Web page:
Today’s technical innovations by big players like Amazon, John Lewis and Ocado tend to become tomorrow’s normal practice for small to medium operators.

Spending on warehouse equipment, including conveyors and sortation, is a key item on UK retailers’ to-do lists, according to a recent survey of retailers by law firm TLT. The poll found 46% of retailers said their future depended on improving fulfilment and logistics and their logistics investment was set to grow from 9% to 12% of annual revenue over the next five years.

The survey also found the proportion of retailers and ecommerce businesses investing in WMS systems and robotics was likely to double in the next five years, from 22% to 44%. 55% planned to invest in proprietary technology, while 30% wanted to partner with tech companies and 20% planned to buy off the shelf. With 53% of respondents not knowing where to invest, it presents a major opportunity for suppliers to lead the way.

Retail and e-commerce’s ongoing convergence is stimulating business for companies like DistriSort who specialise in sorting solutions for E-commerce and retail, either separate or combined, which are suitable for large and small retailers and e-tailers and cover incoming and outgoing goods, cross docking and returns. DistriSort’s clients include a fashion distribution centre processing retail and e-commerce orders simultaneously.

Meanwhile the conveyors and sortation market entered a new era last autumn, when Honeywell bought Transnorm, who provide conveyors that efficiently transport products and packages for ecommerce and delivery customers and complement Honeywell’s warehouse automation business. In a recent major project Interroll, working with L.A.C.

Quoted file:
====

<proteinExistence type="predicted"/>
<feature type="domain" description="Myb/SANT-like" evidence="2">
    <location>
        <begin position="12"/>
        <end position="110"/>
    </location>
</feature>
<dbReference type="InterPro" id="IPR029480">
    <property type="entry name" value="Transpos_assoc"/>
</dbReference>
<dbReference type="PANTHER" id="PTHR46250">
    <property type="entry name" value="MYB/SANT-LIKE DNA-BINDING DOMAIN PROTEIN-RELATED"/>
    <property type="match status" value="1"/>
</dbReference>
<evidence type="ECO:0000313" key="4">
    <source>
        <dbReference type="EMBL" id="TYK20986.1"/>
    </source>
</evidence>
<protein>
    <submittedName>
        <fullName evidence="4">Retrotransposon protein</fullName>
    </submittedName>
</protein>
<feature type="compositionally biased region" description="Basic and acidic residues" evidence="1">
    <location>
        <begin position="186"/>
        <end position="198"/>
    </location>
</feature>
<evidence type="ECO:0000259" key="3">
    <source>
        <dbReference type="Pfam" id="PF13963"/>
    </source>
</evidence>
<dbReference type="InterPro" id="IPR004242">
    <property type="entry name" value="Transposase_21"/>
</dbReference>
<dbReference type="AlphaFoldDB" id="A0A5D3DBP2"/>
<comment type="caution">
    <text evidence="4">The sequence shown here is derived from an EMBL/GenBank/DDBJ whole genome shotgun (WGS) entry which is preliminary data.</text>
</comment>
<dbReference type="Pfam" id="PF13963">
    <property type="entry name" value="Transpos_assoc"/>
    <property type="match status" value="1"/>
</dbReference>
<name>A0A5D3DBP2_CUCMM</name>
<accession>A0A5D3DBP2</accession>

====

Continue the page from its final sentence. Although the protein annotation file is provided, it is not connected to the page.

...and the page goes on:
Conveyors, has installed a turnkey sortation system at Skynet Worldwide Express’s Heathrow facility with a vertical crossbelt sorter which can process 4,000 parcels per hour. The Interroll sorter’s main feature is its distinctive space saving design, with chutes that discharge on one side only.

Finally, in an ongoing uberproject that we report on regularly, one of the big retailers mentioned earlier, John Lewis & Partners has been transforming its supply chain over more than a decade, in partnership with KNAPP. John Lewis first invested in Magna Park in Milton Keynes in 2007, developing what is now Magna Park 1. Magna Park 2, connected to MP1 by a link bridge, was added in 2015, creating a ‘campus’ operation to support further growth.

The logistics solution KNAPP supplied in MP1 includes automated storage systems with over a quarter of a million tote storage locations. Among these is an OSR Shuttle storage system, which combines dense storage with rapid access to goods. The automated storage areas feed 30 of KNAPP’s Pick-it-Easy goods-toperson picking stations – equipped with pick-to-light technology – for store replenishment.

Through the addition of the 675,000-sq-ft MP2 building, the Magna Park campus has now risen to 2.1 million sq ft. MP2 features automated garment-handling systems from KNAPP Group member Dürkopp Fördertechnik, enabling consolidation of hanging garments with other goods such as shoes and accessories for store replenishment and online orders. It’s all part of putting the consumer first.

BILL REDMOND

Features Editor